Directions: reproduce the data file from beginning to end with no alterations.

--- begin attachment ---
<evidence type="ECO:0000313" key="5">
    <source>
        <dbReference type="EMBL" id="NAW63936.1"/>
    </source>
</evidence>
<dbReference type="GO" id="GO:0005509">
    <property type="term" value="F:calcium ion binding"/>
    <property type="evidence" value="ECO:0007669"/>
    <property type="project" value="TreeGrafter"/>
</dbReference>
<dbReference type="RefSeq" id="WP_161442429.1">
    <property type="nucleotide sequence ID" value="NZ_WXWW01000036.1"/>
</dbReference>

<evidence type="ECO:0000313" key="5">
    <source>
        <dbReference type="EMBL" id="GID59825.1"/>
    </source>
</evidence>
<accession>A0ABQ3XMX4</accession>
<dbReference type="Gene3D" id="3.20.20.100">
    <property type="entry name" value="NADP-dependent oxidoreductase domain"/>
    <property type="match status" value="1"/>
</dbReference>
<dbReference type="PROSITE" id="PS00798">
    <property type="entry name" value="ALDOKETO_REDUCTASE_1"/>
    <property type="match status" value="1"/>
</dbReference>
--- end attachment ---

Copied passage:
<evidence type="ECO:0000313" key="5">
    <source>
        <dbReference type="EMBL" id="NAW63936.1"/>
    </source>
</evidence>
<dbReference type="GO" id="GO:0005509">
    <property type="term" value="F:calcium ion binding"/>
    <property type="evidence" value="ECO:0007669"/>
    <property type="project" value="TreeGrafter"/>
</dbReference>
<dbReference type="RefSeq" id="WP_161442429.1">
    <property type="nucleotide sequence ID" value="NZ_WXWW01000036.1"/>
</dbReference>

<evidence type="ECO:0000313" key="5">
    <source>
        <dbReference type="EMBL" id="GID59825.1"/>
    </source>
</evidence>
<accession>A0ABQ3XMX4</accession>
<dbReference type="Gene3D" id="3.20.20.100">
    <property type="entry name" value="NADP-dependent oxidoreductase domain"/>
    <property type="match status" value="1"/>
</dbReference>
<dbReference type="PROSITE" id="PS00798">
    <property type="entry name" value="ALDOKETO_REDUCTASE_1"/>
    <property type="match status" value="1"/>
</dbReference>